Such Jocund Company.

A guy got on the bus with a handful of daffodils, or buttercups as some people call them even though I’ve never found much butter in them. He seemed to be holding them very carefully but then while he was putting his money into the fare machine he dropped them and stopped to gently pick up each one. I watched him as he went and sat down close to the front of the bus. He wore a red sweatshirt and a pair of jeans. There were two young women sitting next to each other; they’d been giggling and talking. He tapped one on the shoulder and offered them each a daffodil. They smiled and took a couple. Then he moved to another seat and offered one to an older woman. They were the only women on the bus so they were the only ones who got daffodils.


I, of course, sat there stewing in my own curiosity. Where had he gotten the daffodils? Why was he offering them to only women? Maybe I would have liked one. Okay, I really didn’t want one, but how did he know that? He seemed kind of shy and quiet. When he offered the daffodils he did it quietly, just holding them out. He never said a word. When he moved to his final seat he looked out the window. I didn’t want to be overly aggressive or scare him. I just wanted to know why he was giving away daffodils. And I wanted to know where he got them. Maybe he picked them somewhere public. There are at least a couple of places I know of along the bus route where he might have picked daffodils. There are some spots in parks and even in yards where they just seem to come up on their own without being planted. Or maybe he grew them himself. Maybe they were from his own yard.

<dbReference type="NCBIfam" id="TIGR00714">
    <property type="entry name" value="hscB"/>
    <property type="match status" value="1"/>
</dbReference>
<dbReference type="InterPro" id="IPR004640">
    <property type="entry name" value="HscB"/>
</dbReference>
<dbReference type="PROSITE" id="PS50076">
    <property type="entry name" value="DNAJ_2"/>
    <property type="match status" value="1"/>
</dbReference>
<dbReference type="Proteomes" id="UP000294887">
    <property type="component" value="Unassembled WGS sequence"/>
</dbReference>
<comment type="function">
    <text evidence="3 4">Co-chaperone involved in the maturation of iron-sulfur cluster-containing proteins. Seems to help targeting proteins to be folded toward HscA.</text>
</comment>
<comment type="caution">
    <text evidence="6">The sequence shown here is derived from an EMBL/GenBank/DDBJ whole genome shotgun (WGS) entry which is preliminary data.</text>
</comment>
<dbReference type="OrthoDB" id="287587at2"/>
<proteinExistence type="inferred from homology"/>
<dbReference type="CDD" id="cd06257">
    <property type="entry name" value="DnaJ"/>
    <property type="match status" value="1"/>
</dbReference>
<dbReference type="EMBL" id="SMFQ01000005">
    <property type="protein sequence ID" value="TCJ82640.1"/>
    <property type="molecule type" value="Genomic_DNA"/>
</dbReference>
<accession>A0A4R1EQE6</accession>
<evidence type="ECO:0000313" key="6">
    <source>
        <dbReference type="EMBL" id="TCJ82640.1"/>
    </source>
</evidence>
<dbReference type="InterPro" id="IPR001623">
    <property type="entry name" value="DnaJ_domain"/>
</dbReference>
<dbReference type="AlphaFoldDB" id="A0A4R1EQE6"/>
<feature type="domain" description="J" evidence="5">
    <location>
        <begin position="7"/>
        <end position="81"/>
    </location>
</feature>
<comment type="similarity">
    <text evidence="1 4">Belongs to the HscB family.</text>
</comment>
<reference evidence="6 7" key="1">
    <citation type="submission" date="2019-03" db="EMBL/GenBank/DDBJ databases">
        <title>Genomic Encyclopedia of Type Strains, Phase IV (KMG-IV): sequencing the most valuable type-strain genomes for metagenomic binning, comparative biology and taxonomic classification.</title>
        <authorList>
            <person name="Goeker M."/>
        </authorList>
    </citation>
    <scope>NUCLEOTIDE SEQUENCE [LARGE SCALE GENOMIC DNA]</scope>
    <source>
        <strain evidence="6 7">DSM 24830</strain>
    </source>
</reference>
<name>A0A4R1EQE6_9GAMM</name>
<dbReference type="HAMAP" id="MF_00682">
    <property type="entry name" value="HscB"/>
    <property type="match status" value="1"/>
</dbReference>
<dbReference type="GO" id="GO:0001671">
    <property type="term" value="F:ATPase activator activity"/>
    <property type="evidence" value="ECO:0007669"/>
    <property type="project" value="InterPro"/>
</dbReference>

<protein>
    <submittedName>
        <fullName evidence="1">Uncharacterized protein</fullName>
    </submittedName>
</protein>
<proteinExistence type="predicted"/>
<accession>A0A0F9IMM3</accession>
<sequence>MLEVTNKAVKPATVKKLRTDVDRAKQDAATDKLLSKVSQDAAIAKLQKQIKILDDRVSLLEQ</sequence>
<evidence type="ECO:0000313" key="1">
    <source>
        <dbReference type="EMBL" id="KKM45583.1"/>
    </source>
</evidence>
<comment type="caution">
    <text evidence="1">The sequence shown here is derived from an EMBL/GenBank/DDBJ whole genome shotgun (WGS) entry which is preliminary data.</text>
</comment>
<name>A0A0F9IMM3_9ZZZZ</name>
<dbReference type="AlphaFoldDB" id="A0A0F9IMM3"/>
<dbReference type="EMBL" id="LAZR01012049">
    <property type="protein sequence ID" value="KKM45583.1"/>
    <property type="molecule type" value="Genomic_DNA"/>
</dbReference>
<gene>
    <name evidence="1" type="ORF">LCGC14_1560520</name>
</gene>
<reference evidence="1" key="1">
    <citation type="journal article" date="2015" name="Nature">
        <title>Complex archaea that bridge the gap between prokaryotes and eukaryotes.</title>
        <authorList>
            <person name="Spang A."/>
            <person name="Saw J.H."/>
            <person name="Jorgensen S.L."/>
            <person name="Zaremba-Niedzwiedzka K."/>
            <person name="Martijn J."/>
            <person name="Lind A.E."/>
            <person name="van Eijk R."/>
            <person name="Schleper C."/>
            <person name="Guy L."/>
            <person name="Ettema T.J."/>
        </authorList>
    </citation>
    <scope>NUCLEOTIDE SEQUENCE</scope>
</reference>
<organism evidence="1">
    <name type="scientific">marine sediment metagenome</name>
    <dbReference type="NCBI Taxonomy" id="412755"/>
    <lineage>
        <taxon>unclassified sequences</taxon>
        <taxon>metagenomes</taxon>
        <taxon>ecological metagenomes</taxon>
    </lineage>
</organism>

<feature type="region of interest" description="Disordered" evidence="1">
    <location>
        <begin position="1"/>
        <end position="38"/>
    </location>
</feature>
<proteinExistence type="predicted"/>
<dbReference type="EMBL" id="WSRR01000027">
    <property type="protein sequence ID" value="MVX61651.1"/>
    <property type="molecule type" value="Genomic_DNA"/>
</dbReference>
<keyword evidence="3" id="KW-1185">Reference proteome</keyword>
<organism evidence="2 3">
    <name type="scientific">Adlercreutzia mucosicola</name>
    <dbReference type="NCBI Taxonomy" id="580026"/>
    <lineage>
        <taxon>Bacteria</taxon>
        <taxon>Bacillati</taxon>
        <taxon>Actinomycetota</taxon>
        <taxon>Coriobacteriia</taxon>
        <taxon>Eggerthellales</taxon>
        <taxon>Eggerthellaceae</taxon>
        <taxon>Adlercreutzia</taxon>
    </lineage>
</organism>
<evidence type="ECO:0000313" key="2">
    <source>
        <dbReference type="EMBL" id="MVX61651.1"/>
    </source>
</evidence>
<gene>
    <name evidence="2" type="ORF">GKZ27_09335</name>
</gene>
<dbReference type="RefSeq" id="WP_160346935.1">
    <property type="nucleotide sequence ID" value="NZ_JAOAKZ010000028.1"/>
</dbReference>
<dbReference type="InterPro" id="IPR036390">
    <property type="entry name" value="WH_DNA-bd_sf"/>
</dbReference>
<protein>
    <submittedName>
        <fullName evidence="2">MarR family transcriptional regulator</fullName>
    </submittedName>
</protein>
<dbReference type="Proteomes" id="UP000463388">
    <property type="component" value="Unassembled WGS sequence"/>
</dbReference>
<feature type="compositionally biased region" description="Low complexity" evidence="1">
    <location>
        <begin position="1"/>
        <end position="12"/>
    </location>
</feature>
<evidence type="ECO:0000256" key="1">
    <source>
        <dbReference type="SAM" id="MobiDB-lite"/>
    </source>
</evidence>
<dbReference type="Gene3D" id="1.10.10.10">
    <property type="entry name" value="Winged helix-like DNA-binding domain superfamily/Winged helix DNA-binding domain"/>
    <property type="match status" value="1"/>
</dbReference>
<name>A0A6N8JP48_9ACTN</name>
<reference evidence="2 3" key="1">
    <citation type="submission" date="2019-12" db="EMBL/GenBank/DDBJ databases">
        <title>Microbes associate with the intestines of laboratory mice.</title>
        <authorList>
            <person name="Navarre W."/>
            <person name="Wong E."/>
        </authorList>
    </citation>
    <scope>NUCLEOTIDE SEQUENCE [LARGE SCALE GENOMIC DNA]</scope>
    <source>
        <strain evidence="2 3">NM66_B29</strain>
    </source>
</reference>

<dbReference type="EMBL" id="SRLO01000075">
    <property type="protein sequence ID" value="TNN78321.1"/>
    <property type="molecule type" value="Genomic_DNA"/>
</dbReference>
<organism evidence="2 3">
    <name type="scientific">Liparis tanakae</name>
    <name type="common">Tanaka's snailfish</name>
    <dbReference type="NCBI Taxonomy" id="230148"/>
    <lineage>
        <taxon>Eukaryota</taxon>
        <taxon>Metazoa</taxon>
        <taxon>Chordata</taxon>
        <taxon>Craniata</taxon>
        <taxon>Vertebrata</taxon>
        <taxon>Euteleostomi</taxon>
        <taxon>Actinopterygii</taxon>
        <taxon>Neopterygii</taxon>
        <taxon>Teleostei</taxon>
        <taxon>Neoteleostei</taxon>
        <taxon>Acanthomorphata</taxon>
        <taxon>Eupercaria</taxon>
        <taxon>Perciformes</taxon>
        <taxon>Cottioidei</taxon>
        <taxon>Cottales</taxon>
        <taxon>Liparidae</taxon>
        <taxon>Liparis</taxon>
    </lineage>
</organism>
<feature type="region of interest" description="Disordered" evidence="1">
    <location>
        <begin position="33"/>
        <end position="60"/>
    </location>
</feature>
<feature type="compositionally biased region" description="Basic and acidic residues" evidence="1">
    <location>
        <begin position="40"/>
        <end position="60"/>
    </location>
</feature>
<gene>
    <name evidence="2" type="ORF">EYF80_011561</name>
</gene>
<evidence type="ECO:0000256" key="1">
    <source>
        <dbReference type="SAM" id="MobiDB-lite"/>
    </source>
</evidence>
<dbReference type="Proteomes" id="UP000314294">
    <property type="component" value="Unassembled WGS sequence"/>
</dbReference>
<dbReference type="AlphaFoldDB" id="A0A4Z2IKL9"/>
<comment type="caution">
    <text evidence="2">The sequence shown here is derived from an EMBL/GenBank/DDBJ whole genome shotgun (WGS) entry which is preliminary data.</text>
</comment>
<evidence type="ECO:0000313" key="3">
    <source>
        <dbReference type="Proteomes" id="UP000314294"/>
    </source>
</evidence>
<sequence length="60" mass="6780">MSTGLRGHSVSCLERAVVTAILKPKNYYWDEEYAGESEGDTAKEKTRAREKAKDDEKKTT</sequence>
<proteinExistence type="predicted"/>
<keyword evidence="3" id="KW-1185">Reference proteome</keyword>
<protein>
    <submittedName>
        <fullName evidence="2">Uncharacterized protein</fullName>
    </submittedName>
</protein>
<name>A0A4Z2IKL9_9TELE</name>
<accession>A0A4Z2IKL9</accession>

I had finally gotten up the nerve to get up and move to a seat near him and ask when the bus came to a stop and he got off. He walked to a shopping center, still holding at least half a dozen daffodils.
The next day at work my boss let everyone know that there was a chance we’d have to start working from home because of COVID-19. The day after we got the word. For at least the next two weeks I’ll be working from home. I’m not sure how long daffodil season lasts. Maybe I’ll have another chance to meet the daffodil guy. If I don’t, well, I’m glad I saw him even if I’m still filled with questions.

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10 Comments

  1. Rivergirl

    How lovely. Just a simple gesture to make someone smile. We definitely need more of that these days….

    Reply
    1. Christopher Waldrop (Post author)

      We really could use more simple gestures to make others smile. I’m still curious about that guy but I’m also glad I didn’t talk to him. I didn’t want to spoil the illusion.

      Reply
  2. BarbaraM

    Lovely story. Whatever the reasons.

    Reply
    1. Christopher Waldrop (Post author)

      Sometimes it’s best just to not know.

      Reply
  3. Arionis

    In New York he would have probably gotten mace in the face.
    Arionis recently posted…642 THINGS TO WRITE ABOUT – 6/642My Profile

    Reply
    1. Christopher Waldrop (Post author)

      Maybe. Southerners are definitely different, although I’ve heard some stories of New Yorkers actually being nice to each other. Go figure.

      Reply
  4. Ann Koplow

    Thanks for all you offer us here, Chris.

    Reply
    1. Christopher Waldrop (Post author)

      When I see someone doing good I like to pass it on, and I appreciate you passing it on in your comments.

      Reply
  5. mydangblog

    Daffodils are such lovely flowers, and this story was lovely too:-)

    Reply
    1. Christopher Waldrop (Post author)

      One of my favorite signs of spring is seeing daffodils come up. We have some random clumps in the yard that I think just spread there naturally.

      Reply

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